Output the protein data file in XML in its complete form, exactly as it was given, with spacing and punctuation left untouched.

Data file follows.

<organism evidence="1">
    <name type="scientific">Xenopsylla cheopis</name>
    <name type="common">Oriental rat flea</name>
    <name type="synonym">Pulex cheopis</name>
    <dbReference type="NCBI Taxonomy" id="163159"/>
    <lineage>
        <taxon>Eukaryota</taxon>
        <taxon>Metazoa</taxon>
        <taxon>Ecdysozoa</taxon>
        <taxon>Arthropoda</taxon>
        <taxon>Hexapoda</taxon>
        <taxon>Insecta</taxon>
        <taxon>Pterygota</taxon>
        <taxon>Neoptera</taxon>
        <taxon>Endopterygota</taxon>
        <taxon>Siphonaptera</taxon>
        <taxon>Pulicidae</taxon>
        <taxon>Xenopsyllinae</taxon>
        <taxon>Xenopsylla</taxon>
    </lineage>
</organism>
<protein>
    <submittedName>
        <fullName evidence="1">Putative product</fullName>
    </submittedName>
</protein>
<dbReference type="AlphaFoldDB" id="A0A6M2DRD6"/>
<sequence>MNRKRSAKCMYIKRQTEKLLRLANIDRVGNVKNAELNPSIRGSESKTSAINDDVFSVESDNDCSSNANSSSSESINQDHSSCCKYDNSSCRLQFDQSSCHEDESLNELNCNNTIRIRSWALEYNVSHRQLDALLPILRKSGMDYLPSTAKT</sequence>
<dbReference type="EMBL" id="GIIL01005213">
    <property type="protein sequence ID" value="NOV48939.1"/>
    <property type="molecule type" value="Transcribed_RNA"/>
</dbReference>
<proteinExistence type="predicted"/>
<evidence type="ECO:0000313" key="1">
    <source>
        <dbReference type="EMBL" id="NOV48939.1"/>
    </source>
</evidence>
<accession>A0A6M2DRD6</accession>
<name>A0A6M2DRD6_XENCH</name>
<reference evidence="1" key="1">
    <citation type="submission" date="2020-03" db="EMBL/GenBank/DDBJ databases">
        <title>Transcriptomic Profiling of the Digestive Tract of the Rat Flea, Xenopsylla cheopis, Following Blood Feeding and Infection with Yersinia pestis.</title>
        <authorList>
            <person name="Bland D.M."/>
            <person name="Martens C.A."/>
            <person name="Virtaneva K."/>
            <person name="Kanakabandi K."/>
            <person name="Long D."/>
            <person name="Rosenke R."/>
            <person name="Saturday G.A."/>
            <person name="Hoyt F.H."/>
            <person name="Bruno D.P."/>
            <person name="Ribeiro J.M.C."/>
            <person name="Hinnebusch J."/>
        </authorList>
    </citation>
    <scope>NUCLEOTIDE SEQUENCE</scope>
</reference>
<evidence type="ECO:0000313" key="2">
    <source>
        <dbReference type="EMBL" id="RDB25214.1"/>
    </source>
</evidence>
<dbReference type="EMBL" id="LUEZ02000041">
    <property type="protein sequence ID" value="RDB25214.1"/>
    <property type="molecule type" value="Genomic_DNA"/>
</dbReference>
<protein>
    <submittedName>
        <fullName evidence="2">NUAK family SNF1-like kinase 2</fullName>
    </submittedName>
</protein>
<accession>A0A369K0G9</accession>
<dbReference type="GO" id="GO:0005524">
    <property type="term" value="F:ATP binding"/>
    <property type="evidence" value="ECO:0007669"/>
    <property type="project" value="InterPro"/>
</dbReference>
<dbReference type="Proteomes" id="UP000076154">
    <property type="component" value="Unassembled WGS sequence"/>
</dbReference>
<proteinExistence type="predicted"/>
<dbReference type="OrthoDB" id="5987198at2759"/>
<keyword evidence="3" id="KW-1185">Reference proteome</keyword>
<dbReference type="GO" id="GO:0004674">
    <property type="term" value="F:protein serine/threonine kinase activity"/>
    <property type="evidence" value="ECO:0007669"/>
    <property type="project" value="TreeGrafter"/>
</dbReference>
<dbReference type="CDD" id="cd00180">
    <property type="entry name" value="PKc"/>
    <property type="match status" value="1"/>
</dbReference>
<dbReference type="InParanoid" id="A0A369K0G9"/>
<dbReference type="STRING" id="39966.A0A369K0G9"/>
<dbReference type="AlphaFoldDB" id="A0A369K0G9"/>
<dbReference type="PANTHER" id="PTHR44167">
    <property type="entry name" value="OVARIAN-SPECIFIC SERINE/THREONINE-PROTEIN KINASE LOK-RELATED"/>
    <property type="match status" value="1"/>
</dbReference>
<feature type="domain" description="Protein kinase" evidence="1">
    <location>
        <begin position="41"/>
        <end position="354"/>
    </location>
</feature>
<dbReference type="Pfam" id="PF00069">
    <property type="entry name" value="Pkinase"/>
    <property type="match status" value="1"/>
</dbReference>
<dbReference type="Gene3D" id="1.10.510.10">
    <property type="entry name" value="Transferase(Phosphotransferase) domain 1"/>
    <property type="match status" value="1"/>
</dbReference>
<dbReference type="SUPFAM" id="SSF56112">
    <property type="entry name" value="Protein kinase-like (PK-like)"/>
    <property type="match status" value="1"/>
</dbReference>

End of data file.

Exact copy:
<organism evidence="1">
    <name type="scientific">Xenopsylla cheopis</name>
    <name type="common">Oriental rat flea</name>
    <name type="synonym">Pulex cheopis</name>
    <dbReference type="NCBI Taxonomy" id="163159"/>
    <lineage>
        <taxon>Eukaryota</taxon>
        <taxon>Metazoa</taxon>
        <taxon>Ecdysozoa</taxon>
        <taxon>Arthropoda</taxon>
        <taxon>Hexapoda</taxon>
        <taxon>Insecta</taxon>
        <taxon>Pterygota</taxon>
        <taxon>Neoptera</taxon>
        <taxon>Endopterygota</taxon>
        <taxon>Siphonaptera</taxon>
        <taxon>Pulicidae</taxon>
        <taxon>Xenopsyllinae</taxon>
        <taxon>Xenopsylla</taxon>
    </lineage>
</organism>
<protein>
    <submittedName>
        <fullName evidence="1">Putative product</fullName>
    </submittedName>
</protein>
<dbReference type="AlphaFoldDB" id="A0A6M2DRD6"/>
<sequence>MNRKRSAKCMYIKRQTEKLLRLANIDRVGNVKNAELNPSIRGSESKTSAINDDVFSVESDNDCSSNANSSSSESINQDHSSCCKYDNSSCRLQFDQSSCHEDESLNELNCNNTIRIRSWALEYNVSHRQLDALLPILRKSGMDYLPSTAKT</sequence>
<dbReference type="EMBL" id="GIIL01005213">
    <property type="protein sequence ID" value="NOV48939.1"/>
    <property type="molecule type" value="Transcribed_RNA"/>
</dbReference>
<proteinExistence type="predicted"/>
<evidence type="ECO:0000313" key="1">
    <source>
        <dbReference type="EMBL" id="NOV48939.1"/>
    </source>
</evidence>
<accession>A0A6M2DRD6</accession>
<name>A0A6M2DRD6_XENCH</name>
<reference evidence="1" key="1">
    <citation type="submission" date="2020-03" db="EMBL/GenBank/DDBJ databases">
        <title>Transcriptomic Profiling of the Digestive Tract of the Rat Flea, Xenopsylla cheopis, Following Blood Feeding and Infection with Yersinia pestis.</title>
        <authorList>
            <person name="Bland D.M."/>
            <person name="Martens C.A."/>
            <person name="Virtaneva K."/>
            <person name="Kanakabandi K."/>
            <person name="Long D."/>
            <person name="Rosenke R."/>
            <person name="Saturday G.A."/>
            <person name="Hoyt F.H."/>
            <person name="Bruno D.P."/>
            <person name="Ribeiro J.M.C."/>
            <person name="Hinnebusch J."/>
        </authorList>
    </citation>
    <scope>NUCLEOTIDE SEQUENCE</scope>
</reference>
<evidence type="ECO:0000313" key="2">
    <source>
        <dbReference type="EMBL" id="RDB25214.1"/>
    </source>
</evidence>
<dbReference type="EMBL" id="LUEZ02000041">
    <property type="protein sequence ID" value="RDB25214.1"/>
    <property type="molecule type" value="Genomic_DNA"/>
</dbReference>
<protein>
    <submittedName>
        <fullName evidence="2">NUAK family SNF1-like kinase 2</fullName>
    </submittedName>
</protein>
<accession>A0A369K0G9</accession>
<dbReference type="GO" id="GO:0005524">
    <property type="term" value="F:ATP binding"/>
    <property type="evidence" value="ECO:0007669"/>
    <property type="project" value="InterPro"/>
</dbReference>
<dbReference type="Proteomes" id="UP000076154">
    <property type="component" value="Unassembled WGS sequence"/>
</dbReference>
<proteinExistence type="predicted"/>
<dbReference type="OrthoDB" id="5987198at2759"/>
<keyword evidence="3" id="KW-1185">Reference proteome</keyword>
<dbReference type="GO" id="GO:0004674">
    <property type="term" value="F:protein serine/threonine kinase activity"/>
    <property type="evidence" value="ECO:0007669"/>
    <property type="project" value="TreeGrafter"/>
</dbReference>
<dbReference type="CDD" id="cd00180">
    <property type="entry name" value="PKc"/>
    <property type="match status" value="1"/>
</dbReference>
<dbReference type="InParanoid" id="A0A369K0G9"/>
<dbReference type="STRING" id="39966.A0A369K0G9"/>
<dbReference type="AlphaFoldDB" id="A0A369K0G9"/>
<dbReference type="PANTHER" id="PTHR44167">
    <property type="entry name" value="OVARIAN-SPECIFIC SERINE/THREONINE-PROTEIN KINASE LOK-RELATED"/>
    <property type="match status" value="1"/>
</dbReference>
<feature type="domain" description="Protein kinase" evidence="1">
    <location>
        <begin position="41"/>
        <end position="354"/>
    </location>
</feature>
<dbReference type="Pfam" id="PF00069">
    <property type="entry name" value="Pkinase"/>
    <property type="match status" value="1"/>
</dbReference>
<dbReference type="Gene3D" id="1.10.510.10">
    <property type="entry name" value="Transferase(Phosphotransferase) domain 1"/>
    <property type="match status" value="1"/>
</dbReference>
<dbReference type="SUPFAM" id="SSF56112">
    <property type="entry name" value="Protein kinase-like (PK-like)"/>
    <property type="match status" value="1"/>
</dbReference>